Summary: Understanding Biblical truth in a post-truth world

The 2018 notable quote of the year came from Rudy Giuliani, an American politician who said, “Truth isn’t truth”. He meant that there are lots of versions of the truth, different versions called “alternative facts”. We live in a post-truth world. Unfortunately “truth” in the 21st century has a very bad reputation.

One. Conflicting definitions. The Concise Oxford Dictionary (2004) defines truth as (1) “that which is true as opposed to false” and (2) “a fact or belief that is accepted as true”.

The dictionary hedges its bets. It gives conflicting definitions.

The first definition favours the objective sense of truth. It assumes there is such a thing as truth and not to be true is to be false. But the second definition abandons absolute truth by tying truth to belief. Something is said to be true if it is believed or accepted as true.

Two. The world is a tribal place. It’s the second definition of truth that drives our world today. “A fact or belief that is accepted as true”. Truth has been smashed into a million pieces. The world has never been more fragmented. It has never been more tribal and it poses a great challenge for Christians. We need to be careful. The secular view of truth can easily corrode our faith.

It can:

Undermines our personal assurance. If we see our faith in Christ as more “an opinion that works for me”, rather than a robust response to “revealed truth”, then where is room for personal assurance? How can we have certainty for the future when the seeds of doubt take root within us?How can we believe Paul’s words in Eph. 1 which assure us that God will bring all things together in Christ when there is doubt gnawing at our souls?

The secular view of truth can:

Undermines our trust in Scripture. If we doubt the truth of Christian belief it undermines our trust in Scripture which is the source of truth. If we deny that Scripture reveals heavenly truth then we must say that the Bible is merely human words to be changed and re-interpreted as we please. Nor will we read our Bibles because we are not convinced that its writings are trustworthy. Indeed, we’ll look for other sources of truth if we are not convinced that all we need to know about salvation is in God’s Word.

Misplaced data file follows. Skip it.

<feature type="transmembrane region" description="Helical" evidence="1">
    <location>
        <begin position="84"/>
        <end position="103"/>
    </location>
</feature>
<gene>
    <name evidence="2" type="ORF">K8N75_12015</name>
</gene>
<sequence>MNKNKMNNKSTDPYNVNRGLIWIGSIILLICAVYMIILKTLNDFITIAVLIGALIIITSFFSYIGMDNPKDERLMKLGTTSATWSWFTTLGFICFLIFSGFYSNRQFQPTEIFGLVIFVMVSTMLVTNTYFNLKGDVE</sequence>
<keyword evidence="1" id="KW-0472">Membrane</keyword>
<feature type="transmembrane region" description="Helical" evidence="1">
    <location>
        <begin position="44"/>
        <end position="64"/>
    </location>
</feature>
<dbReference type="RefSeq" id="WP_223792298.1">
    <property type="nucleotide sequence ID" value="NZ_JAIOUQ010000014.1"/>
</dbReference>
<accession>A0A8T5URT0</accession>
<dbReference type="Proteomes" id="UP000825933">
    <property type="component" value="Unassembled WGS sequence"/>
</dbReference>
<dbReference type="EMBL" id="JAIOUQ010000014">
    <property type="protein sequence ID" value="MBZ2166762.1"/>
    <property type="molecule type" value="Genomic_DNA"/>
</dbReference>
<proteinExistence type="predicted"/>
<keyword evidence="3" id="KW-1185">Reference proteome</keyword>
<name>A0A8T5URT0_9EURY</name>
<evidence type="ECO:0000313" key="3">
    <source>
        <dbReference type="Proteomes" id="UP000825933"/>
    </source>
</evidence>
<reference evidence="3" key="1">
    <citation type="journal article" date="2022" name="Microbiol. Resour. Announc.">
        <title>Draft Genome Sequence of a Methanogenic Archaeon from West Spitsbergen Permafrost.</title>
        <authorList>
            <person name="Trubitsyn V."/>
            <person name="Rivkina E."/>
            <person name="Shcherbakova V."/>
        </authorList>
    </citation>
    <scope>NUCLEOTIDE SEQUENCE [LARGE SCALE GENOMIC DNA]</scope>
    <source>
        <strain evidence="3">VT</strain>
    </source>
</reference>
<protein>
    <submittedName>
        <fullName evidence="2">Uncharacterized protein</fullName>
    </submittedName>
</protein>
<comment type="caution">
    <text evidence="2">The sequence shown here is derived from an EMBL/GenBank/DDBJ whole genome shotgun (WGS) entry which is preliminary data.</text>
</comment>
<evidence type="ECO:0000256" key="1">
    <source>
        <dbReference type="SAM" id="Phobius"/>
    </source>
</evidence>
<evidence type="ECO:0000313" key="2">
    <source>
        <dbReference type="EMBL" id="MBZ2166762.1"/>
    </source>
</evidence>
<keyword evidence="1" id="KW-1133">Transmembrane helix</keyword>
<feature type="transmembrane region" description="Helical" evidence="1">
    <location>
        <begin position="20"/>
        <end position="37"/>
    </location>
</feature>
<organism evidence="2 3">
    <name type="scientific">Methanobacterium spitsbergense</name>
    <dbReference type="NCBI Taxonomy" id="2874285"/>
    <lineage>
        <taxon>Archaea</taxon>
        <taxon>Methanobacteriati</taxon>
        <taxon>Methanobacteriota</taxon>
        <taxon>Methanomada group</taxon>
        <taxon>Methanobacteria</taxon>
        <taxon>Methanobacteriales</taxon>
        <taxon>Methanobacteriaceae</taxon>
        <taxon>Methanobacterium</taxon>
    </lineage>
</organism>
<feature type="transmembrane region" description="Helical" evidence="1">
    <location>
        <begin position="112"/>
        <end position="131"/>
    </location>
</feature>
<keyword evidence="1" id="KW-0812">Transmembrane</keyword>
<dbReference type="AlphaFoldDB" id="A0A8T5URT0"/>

The secular view of truth can:

Undermines our zeal for evangelism. We won’t share the gospel if we are unsure that it is true. We will become nervous and hesitant and timid and shy because we are not convinced that the gospel is true. It takes courage to share our faith and we lack motivation if we doubt the grounds if our salvation.

When we talk about truth, there’s a lot at stake. So it’s not unreasonable to ask questions such as these—and these are the questions I wish to address this morning.

BIG QUESTIONS: “Is there any merit in the view that Christian belief is no more than a matter of opinion? (slide) Should we discard any hope of knowing the truth about God”? And if we wish to probe a little deeper, we can ask, “Is there such a thing as truth? (metaphysics) If so, are humans able to grasp what is true”? (epistemology)

I’m going to begin to provide an answer to these questions, and do so in two parts. (1) the philosophical problem—because unbelief in truth is a philosophical problem; (2) the biblical solution. What the Bible says about truth.Then, next week, why we should believe the Bible is telling us the truth when it talks about truth. That is, the nature of biblical authority.

So there’s a bit to think over the next two weeks.

Let’s start with the philosophical problem ……

These days its accepted as fact that there is no such thing as truth. This makes it difficult to have a conversation about religion and morality because no-one is on the same page and those who are cluster themselves together into different and competing tribes.

One need only listen to talk-back radio and political debate to appreciate the aggressiveness and hostility of tribal debate in a fragmented society. For in a post-truth world there is only opinion and who’s to say which opinion is a worthy winner? It’s as though truth is no more than the opinion held by the majority who have the power and the money.

A couple of points about the philosophical problem ….

One. The world did not always believe that truth in unknowable. If you’re old enough you’ll remember the time when most people went to church, and even those who did not usually agreed with the values of their Judeo-Christian heritage.The world was much simpler because almost everyone shared the Bible’s moral code, especially as laid out in the 10 commandments.

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